Remember that we keep changing positions during sleep. So even if you sleep on your back, there’s a good chance you’ll end up sleeping on your face without knowing it.
There are anti-aging pillows or specialty pillows that are shaped to avoid pressuring your face during your sleep even if you sleep on your side.
3. Change your sleeping gear.
Similarly, you can try silk pillowcases or silk sleeping masks that are way gentler on the face. They don’t rub against your face or cause creasing. They help a lot with preventing sleep lines on the cheeks, around the forehead, and eyes.
Sleep wrinkles are all about pressure against your face and anything that reduces the compression will also help with pillow lines.
4. Put on a silicone patch.
Silicone patches on their own are great for plumping the skin and smoothing out wrinkles. Unlike other eye masks, they’re usually leave-on products that can stay on your skin overnight. Even though most of them are for expression wrinkles, they’re big in size and can cover sleep wrinkles as well.
Silicone patches are a great way to prevent sleep wrinkles and reduce their appearance. Plus, when you have them on, you’re going to want to sleep on your back to prevent them from slipping or falling off.
5. Focus on anti-aging skincare.
Even though sleep wrinkles are different than other wrinkles, you can modify your skincare routine to reduce their appearance. Once you stop sleeping on your face, you can start focusing on improving your skin’s health.
We mentioned that the skin is more prone to sleep wrinkles because of the lack of elasticity. So you can try getting that back. When anti-aging is concerned, retinol is one of the most effective ingredients.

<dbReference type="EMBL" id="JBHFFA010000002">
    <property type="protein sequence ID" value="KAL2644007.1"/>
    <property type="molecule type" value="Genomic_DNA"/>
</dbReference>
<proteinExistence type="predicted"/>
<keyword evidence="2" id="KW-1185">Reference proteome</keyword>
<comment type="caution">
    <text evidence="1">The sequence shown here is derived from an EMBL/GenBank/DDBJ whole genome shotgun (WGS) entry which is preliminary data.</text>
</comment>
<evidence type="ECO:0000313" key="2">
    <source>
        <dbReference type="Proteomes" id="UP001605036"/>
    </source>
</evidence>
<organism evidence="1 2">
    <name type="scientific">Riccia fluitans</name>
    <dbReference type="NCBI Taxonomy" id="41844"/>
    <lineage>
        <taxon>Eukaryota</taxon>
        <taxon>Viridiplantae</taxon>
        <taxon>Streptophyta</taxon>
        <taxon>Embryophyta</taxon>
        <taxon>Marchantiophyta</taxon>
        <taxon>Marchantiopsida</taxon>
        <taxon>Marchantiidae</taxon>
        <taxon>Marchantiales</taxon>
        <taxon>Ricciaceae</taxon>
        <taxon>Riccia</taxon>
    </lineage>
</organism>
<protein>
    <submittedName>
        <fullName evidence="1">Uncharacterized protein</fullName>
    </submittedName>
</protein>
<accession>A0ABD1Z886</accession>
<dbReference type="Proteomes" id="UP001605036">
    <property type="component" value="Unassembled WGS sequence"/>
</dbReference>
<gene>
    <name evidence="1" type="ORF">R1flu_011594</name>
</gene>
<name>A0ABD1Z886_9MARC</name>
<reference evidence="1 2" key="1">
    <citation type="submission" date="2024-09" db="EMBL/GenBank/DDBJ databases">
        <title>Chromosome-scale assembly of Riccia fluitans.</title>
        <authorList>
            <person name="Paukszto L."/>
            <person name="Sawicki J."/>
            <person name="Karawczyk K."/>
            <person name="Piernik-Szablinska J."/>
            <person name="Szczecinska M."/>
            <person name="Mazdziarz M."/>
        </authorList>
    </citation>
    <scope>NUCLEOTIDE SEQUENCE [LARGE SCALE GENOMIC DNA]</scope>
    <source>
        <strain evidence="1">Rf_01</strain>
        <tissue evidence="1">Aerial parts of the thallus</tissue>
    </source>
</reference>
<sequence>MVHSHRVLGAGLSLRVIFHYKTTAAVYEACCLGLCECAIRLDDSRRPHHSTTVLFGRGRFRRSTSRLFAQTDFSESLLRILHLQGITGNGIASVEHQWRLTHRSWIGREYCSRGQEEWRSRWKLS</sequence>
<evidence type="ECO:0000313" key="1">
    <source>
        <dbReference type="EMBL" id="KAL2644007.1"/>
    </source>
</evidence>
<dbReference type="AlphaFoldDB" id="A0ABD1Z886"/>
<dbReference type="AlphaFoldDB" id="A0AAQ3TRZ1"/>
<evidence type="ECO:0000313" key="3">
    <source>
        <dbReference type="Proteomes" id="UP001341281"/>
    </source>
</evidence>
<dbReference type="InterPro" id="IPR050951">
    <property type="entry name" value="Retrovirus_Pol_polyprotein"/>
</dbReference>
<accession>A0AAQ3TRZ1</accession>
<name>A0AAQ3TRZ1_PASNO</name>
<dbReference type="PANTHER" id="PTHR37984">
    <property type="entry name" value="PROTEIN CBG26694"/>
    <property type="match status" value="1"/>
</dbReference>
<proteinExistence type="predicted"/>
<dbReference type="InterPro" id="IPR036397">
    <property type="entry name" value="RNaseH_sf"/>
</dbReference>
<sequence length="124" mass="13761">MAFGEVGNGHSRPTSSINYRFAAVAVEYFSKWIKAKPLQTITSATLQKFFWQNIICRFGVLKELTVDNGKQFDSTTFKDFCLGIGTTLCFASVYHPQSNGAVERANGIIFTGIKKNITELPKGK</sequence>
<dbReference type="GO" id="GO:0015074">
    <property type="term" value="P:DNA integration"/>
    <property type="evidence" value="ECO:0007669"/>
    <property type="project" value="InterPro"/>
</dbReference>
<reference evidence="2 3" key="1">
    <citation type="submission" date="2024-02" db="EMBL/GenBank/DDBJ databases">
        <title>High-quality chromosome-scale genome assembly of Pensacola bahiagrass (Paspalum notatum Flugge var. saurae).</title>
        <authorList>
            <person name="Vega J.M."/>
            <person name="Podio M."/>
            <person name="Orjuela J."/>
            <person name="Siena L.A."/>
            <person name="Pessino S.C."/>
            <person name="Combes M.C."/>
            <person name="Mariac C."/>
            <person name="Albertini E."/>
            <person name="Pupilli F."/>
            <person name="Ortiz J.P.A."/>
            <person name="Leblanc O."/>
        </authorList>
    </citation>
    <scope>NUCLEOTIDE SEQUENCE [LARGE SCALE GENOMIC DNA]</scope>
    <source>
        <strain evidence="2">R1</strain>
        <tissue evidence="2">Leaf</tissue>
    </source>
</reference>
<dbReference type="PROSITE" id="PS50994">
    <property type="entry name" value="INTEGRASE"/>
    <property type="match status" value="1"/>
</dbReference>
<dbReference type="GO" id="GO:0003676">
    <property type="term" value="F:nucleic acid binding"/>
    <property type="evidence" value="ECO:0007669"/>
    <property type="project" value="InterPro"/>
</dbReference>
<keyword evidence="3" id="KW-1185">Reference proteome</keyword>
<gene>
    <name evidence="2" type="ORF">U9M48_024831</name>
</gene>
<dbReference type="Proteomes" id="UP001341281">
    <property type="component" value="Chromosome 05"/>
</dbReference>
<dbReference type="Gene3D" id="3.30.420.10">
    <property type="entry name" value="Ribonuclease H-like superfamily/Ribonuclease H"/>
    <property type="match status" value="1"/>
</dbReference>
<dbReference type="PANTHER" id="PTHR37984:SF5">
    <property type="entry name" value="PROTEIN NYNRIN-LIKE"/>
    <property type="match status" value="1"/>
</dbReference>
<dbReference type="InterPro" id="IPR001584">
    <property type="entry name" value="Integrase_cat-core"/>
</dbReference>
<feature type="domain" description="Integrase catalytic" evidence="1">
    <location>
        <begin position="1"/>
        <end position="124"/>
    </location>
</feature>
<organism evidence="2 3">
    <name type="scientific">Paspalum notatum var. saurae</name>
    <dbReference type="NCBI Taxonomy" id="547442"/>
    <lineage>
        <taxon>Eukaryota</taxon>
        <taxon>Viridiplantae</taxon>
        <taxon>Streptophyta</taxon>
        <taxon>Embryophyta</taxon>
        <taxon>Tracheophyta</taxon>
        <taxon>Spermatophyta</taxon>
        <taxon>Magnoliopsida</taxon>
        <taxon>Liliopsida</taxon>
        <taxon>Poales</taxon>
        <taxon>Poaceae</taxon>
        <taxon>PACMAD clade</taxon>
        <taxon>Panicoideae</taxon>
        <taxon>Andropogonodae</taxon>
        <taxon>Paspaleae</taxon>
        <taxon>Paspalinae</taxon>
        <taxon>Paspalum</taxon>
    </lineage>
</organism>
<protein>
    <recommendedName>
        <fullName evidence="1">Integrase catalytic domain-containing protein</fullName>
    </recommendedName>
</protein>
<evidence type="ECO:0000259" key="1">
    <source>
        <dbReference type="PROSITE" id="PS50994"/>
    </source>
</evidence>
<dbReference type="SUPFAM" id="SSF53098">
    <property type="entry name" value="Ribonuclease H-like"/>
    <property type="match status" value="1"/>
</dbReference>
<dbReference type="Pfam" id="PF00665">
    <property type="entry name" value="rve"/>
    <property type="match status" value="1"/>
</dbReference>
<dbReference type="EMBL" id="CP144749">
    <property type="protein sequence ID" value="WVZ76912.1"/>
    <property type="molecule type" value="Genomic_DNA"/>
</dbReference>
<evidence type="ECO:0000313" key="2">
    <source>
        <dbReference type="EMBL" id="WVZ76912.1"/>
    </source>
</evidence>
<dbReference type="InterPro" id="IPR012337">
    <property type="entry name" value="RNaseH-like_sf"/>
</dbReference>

By using a retinol serum or cream, you can regulate your cell turnover rate, increase collagen production, and improve your skin texture.
Retinol will help with your overall skin texture and tone. After that, focus on maintaining that. Use SPF regularly, cleanse, and moisturize.
Does Botox Work on Sleep Wrinkles?
No, Botox or other wrinkle relaxers do not work on sleep wrinkles. Because Botox works on expression lines, which are the result of excessive muscle contraction.
There are different types of wrinkles and sleep wrinkles have nothing to do with muscle movement but everything to do with external pressure on your face during sleep.
If you have permanent sleep wrinkles and you’re considering non-surgical treatments to get rid of them, dermal fillers are your best bet. However, my opinion from my personal experience with the two procedures is that fillers need more caution.
Think about it. These are multiple lines all over the face. Compared to Botox, fillers are much more topical. Filling in these individual lines is going to be expensive. Plus, fillers have more potential side effects than Botox injections (4).
And statistically speaking, more areas of injection equal more potential for dissatisfaction. You’re likely to end up not liking some of the lines that are filled in.
Before considering fillers, make sure you check all the boxes, meaning that you stop sleeping on your face and establish a proper skincare routine.
Instead of focusing on local wrinkles, consider other in-office treatments like lasers and chemical peels, which will improve your overall appearance as well as the look of sleep wrinkles.
- Goesel Anson, MD, FACS, Michael A.C. Kane, MD, Val Lambros, MD, FACS, Sleep Wrinkles: Facial Aging and Facial Distortion During Sleep, Aesthetic Surgery Journal, Volume 36, Issue 8, September 2016, Pages 931–940, https://doi.org/10.1093/asj/sjw074
- Whelan, C. (2019, August 29). Skin Elasticity: 13 Ways to Improve It. Healthline. https://www.healthline.com/health/beauty-skin-care/skin-elasticity
- Poljsak, B., Godic, A., Lampe, T., & Dahmane, R. (2012). The influence of the sleeping on the formation of facial wrinkles. Journal of cosmetic and laser therapy : official publication of the European Society for Laser Dermatology, 14(3), 133–138. https://doi.org/10.3109/14764172.2012.685563
- Cherney, K. (2018, June 16). What’s the Difference Between Botox and Dermal Fillers? Healthline. https://www.healthline.com/health/botox-vs-fillers#side-effects
Read Next: Does Argireline Really Work Like Botox?